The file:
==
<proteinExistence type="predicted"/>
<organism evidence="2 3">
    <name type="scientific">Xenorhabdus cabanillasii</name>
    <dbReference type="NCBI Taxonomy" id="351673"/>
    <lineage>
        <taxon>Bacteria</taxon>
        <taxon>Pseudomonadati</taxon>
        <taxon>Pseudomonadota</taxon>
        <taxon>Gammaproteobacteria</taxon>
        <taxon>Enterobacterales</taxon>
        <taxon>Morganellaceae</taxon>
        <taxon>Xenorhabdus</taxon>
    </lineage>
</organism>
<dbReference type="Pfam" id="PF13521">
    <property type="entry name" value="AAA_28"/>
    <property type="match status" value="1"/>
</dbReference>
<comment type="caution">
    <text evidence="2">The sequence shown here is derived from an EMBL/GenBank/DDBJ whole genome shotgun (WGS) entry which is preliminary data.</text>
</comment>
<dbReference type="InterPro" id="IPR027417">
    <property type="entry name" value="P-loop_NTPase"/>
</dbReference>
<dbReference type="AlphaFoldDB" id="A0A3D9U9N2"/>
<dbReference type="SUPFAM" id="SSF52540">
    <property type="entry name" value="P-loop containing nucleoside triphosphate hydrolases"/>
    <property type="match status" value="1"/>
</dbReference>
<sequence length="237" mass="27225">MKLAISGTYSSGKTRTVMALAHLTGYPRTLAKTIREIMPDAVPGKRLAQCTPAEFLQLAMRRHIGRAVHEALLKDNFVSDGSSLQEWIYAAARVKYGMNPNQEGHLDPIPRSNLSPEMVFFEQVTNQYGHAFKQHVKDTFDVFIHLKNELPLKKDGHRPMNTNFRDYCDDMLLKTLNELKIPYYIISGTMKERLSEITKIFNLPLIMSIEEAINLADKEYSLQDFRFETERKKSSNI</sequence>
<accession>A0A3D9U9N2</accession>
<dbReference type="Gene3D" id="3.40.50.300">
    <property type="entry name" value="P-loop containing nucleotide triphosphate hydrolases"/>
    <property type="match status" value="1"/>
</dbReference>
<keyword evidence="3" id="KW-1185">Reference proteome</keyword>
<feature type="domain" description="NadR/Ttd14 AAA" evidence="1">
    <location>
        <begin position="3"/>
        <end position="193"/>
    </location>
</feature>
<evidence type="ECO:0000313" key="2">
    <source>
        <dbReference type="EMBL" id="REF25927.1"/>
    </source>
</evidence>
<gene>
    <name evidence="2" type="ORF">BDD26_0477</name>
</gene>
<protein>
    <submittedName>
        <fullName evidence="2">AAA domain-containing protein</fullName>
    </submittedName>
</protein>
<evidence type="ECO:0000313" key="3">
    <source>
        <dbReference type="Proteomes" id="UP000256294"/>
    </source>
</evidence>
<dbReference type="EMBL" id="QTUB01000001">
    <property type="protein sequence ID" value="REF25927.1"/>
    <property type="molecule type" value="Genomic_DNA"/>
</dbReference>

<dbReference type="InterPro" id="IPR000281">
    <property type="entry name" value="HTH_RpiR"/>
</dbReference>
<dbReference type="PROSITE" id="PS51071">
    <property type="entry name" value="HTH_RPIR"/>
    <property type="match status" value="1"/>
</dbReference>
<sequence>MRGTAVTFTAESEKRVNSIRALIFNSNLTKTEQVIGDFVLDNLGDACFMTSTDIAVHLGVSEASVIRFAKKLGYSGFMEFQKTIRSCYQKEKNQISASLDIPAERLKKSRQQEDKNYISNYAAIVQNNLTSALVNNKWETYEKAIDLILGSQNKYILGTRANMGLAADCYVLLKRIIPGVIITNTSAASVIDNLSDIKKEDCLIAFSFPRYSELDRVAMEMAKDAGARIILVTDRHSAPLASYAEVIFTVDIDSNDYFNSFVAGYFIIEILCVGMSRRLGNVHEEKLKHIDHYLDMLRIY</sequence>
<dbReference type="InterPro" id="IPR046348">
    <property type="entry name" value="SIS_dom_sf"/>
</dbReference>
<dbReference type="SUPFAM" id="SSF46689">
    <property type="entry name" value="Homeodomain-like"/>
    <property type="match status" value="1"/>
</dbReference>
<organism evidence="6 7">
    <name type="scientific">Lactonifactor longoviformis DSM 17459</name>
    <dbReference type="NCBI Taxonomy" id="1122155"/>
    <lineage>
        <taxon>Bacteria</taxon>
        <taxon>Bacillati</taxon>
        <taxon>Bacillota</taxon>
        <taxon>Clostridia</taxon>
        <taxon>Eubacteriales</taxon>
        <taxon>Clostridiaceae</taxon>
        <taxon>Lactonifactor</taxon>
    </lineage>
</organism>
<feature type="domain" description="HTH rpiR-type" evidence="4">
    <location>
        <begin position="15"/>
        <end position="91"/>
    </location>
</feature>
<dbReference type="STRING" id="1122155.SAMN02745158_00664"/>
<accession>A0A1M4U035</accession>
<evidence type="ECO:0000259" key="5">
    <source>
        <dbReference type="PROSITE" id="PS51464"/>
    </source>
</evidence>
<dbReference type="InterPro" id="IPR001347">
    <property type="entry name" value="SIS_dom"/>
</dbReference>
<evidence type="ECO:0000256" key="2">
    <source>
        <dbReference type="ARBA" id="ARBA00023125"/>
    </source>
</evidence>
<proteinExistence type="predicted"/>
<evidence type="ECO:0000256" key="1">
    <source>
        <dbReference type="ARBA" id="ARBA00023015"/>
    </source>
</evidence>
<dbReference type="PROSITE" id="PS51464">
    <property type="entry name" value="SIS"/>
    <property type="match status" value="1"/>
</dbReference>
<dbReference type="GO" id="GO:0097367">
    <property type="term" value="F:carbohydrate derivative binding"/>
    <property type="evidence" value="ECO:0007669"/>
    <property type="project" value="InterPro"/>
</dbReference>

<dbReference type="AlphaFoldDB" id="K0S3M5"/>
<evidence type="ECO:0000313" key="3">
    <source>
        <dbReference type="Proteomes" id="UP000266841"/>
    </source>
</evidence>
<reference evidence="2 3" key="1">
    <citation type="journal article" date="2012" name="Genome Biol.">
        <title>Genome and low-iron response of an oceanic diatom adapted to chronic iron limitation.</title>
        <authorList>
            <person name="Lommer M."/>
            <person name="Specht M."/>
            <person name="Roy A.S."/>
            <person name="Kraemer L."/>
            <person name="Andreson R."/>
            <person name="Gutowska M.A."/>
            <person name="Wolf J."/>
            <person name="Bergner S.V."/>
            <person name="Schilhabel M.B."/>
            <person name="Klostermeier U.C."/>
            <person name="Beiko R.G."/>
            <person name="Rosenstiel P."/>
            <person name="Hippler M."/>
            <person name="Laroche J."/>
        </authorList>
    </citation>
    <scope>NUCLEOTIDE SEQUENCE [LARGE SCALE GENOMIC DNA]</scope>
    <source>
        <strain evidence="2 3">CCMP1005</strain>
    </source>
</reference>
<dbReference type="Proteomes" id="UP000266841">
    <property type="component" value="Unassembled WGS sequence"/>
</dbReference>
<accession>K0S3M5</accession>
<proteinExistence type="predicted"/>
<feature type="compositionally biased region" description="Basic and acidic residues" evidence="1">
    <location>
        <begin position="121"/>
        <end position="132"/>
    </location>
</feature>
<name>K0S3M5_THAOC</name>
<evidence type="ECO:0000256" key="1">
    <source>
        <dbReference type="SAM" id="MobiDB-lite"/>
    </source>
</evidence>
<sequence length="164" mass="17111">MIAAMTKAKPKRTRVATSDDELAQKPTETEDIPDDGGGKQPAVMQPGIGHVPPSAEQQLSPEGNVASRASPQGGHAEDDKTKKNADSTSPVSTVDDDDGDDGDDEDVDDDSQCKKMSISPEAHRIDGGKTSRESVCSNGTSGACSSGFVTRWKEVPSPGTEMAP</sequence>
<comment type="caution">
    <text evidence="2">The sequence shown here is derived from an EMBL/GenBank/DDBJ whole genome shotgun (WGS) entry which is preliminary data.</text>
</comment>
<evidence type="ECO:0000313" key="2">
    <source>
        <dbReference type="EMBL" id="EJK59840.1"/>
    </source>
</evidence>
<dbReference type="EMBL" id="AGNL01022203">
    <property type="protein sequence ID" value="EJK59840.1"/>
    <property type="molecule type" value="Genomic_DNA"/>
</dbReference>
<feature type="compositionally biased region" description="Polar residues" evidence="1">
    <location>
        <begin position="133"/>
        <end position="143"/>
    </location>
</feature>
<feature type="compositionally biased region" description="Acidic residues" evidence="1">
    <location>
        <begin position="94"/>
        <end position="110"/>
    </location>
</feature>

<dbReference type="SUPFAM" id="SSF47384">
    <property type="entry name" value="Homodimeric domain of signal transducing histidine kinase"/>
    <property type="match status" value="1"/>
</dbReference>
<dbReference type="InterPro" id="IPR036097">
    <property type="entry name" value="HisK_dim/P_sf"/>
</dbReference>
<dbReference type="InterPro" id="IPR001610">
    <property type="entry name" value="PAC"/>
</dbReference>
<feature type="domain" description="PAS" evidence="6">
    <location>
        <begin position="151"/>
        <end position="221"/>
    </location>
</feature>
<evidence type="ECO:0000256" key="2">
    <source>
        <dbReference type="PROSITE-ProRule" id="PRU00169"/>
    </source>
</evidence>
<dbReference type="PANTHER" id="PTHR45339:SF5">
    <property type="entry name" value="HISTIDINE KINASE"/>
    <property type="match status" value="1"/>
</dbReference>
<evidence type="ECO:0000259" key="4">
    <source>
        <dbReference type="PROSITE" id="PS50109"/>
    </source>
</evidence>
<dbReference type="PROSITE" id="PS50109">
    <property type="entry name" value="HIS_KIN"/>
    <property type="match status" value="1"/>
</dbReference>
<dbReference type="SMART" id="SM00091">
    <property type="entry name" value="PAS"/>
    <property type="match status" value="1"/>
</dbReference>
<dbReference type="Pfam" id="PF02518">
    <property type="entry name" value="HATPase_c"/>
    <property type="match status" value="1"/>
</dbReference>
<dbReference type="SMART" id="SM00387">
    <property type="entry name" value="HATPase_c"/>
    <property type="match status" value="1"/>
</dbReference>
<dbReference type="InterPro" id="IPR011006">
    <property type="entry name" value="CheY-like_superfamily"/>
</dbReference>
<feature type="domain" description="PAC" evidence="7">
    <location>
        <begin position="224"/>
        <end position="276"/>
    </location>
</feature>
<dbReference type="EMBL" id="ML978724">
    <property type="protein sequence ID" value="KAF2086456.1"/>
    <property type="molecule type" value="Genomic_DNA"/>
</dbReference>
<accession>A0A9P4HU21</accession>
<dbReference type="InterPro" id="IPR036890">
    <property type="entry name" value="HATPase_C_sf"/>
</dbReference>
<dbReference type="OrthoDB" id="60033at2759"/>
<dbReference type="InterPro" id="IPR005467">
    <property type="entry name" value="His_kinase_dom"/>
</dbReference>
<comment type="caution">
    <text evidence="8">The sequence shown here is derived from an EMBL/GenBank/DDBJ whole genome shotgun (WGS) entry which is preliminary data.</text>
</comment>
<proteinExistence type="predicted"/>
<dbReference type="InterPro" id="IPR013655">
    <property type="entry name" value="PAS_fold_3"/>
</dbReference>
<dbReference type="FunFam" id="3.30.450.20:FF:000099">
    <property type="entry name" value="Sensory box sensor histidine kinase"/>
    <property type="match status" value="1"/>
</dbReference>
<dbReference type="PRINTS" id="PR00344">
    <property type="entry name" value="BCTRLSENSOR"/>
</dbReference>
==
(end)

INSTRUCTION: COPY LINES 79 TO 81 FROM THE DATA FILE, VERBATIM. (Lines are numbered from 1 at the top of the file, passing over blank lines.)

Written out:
</dbReference>
<organism evidence="6 7">
    <name type="scientific">Lactonifactor longoviformis DSM 17459</name>